Archive for Medicalese

Sometimes (talking about) Death Gets Stuck in Our Throats

Have you ever heard someone react to a comment by responding, “That sounds Greek to me!”

In other words, we don’t comprehend the word or the statement. It doesn’t make sense.

That’s what I first thought about dysphagia when I started hearing it in hospice.

Huh? What?

In the case of dysphagia, it’s literally a Greek word and problematic to pronounce (dis-fay-gee-a) for most folks. The roots of the word are relatively simple. Dys is a prefix for, “No.” Think of the more commonly used dysfunctional or—because of the Hunger Games novels and their ilk—a grim, unsettling future world known as a dystopia.

Dysfunction = no function.

Dystopia = no good place.

The suffix phagia, though obscure and probably never used in our day-to-day conversations, also describes a familiar activity: eating. Medical professionals use dysphagia to identify patients that have difficulty with swallowing. In other words . . .

Dysphagia = no eating. Read More →

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Drugs, Doses, Dread & Delivery Options

pills

Around breakfast time, I usually shake out several pills into the palm of my hand . . .

The nurse arrived and sat beside my mother in the dimly lit hospital room.

One of the first things he said was, “This won’t hurt.”

He lied.

He was there to place a peripherally inserted central catheter (PICC, or “pick”) into Mom’s upper right arm. She’d been offered Dilaudid—a brand name for hydromorphone, a narcotic stronger than morphine—for pain management. The medication would be housed in a CADD pump (Computerized Ambulatory Drug Delivery) connected to her PICC line. The linked pump and the catheter would give a predetermined, regular amount of medication to ease her physical agony. A “button” could be pressed on the CADD pump for additional dosages.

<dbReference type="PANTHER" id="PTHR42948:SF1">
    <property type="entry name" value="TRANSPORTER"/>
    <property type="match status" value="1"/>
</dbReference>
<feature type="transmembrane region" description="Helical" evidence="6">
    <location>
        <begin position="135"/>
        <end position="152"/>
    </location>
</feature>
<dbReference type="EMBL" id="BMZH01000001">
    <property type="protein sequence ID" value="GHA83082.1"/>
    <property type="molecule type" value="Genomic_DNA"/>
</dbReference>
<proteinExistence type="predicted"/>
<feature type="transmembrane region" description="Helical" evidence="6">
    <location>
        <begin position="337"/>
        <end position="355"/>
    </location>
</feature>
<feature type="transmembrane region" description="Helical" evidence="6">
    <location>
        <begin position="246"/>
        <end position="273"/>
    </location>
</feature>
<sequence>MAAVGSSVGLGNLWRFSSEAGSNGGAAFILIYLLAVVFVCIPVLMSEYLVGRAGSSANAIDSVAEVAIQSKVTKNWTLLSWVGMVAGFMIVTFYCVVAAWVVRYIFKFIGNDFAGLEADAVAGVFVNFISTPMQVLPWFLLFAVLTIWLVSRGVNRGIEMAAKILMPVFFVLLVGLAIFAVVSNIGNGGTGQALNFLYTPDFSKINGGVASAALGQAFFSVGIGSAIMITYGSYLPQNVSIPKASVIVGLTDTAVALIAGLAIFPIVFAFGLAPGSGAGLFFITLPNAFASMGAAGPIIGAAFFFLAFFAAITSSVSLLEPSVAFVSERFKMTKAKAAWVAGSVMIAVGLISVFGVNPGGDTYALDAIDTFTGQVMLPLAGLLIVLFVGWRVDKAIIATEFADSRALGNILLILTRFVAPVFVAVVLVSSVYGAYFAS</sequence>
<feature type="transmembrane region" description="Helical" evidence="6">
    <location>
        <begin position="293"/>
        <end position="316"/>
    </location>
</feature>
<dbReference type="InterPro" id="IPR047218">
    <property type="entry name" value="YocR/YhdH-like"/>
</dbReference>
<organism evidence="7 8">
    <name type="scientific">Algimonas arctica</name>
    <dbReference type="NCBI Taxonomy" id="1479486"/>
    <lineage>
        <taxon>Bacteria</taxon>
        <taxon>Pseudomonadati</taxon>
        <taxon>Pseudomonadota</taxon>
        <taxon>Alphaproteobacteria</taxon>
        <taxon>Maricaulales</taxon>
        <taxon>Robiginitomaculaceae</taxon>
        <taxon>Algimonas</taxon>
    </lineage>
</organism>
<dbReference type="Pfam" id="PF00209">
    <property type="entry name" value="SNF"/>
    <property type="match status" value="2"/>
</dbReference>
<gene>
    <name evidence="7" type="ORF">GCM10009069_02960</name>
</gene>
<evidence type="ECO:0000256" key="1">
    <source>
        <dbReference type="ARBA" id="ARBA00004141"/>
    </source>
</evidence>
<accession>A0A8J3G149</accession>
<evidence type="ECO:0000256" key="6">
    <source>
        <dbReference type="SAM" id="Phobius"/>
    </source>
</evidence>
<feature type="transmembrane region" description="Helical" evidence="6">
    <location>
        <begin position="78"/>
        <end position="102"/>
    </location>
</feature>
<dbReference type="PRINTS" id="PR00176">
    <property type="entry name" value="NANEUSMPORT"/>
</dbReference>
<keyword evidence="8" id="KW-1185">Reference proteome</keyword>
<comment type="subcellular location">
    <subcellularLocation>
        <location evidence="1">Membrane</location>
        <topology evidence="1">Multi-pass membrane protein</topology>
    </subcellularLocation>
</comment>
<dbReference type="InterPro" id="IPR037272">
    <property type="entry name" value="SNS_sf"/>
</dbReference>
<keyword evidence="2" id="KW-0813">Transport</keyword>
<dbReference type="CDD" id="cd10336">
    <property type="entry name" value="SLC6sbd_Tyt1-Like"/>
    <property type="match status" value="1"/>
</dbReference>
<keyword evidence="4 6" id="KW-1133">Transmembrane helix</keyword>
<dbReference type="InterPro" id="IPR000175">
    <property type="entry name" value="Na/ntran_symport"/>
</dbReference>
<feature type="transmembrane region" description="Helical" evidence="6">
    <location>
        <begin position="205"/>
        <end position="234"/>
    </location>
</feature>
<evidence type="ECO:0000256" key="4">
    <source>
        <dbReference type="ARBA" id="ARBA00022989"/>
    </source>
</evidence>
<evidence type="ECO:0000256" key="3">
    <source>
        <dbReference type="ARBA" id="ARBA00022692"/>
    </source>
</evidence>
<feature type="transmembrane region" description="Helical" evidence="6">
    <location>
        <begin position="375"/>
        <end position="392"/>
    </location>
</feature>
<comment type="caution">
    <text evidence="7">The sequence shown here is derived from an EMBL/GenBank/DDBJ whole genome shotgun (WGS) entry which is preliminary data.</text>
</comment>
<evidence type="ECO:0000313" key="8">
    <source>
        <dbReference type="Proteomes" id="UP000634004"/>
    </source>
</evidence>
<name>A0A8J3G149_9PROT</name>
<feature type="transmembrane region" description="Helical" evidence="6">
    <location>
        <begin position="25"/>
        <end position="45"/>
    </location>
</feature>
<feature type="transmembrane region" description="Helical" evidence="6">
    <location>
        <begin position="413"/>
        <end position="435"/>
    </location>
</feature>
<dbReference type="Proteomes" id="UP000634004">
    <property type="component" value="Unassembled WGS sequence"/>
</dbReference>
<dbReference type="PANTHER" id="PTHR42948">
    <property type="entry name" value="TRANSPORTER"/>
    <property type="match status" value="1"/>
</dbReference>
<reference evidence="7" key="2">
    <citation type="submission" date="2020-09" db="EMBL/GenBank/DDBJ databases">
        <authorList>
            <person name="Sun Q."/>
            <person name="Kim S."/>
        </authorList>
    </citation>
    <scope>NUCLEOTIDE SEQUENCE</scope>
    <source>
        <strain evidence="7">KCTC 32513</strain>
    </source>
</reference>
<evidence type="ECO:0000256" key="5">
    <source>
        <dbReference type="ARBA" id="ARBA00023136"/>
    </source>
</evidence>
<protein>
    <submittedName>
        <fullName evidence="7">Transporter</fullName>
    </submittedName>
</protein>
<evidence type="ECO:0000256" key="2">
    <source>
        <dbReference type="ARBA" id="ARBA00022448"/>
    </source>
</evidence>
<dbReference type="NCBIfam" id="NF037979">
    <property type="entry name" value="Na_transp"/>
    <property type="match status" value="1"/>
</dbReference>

Are your eyes glazing over with all the medicalese?

Mom’s body was riddled with cancer and the two surgeries undertaken to “relieve” discomfort had added complications. As I calmly write this three years after her death, I understand why she said “Yes” to that PICC line: she wanted the wrenching pain to end and she was ready to die.

But the nurse, who seemed rightly weary in the near midnight hour when he entered Mom’s room, first caused more pain.

He swabbed her arm with disinfectant and inserted a needle.

She grimaced.

I held her left hand. Watching her tore my heart apart. Read More →

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Hospice & HIPAA

The Health Insurance Portability and Accountability Act (HIPAA) could also be labeled big and cumbersome . . . but don’t get in its way either!

The Health Insurance Portability and Accountability Act (HIPAA) could also be labeled big and cumbersome . . . but don’t get in its way either!

When saying or hearing HIPAA, I sometimes imagine a hippo.

The hippopotamus—“water horse” from the Greek—is the third largest land animal. It’s cumbersome, thick-skinned, and appears to have been created by a committee forced into decisions before a deadline eliminated funding. The native-to-Africa beast is remarkably fast, whether running or swimming . . . so don’t linger if a hippo heads in your direction!

The Health Insurance Portability and Accountability Act (HIPAA) could also be labeled big and cumbersome . . . but don’t get in its way either!

HIPAA irks me. I rarely remember the letters creating the acronym: HIPPA, HPPA, or HIPAH? And I usually fail to correctly identify what the letters stand for. Doesn’t the “I” mean Information and shouldn’t the “P” be for Patient? Why, please, was the awkward “portability” ever considered as a useful word for the average consumer? Read More →

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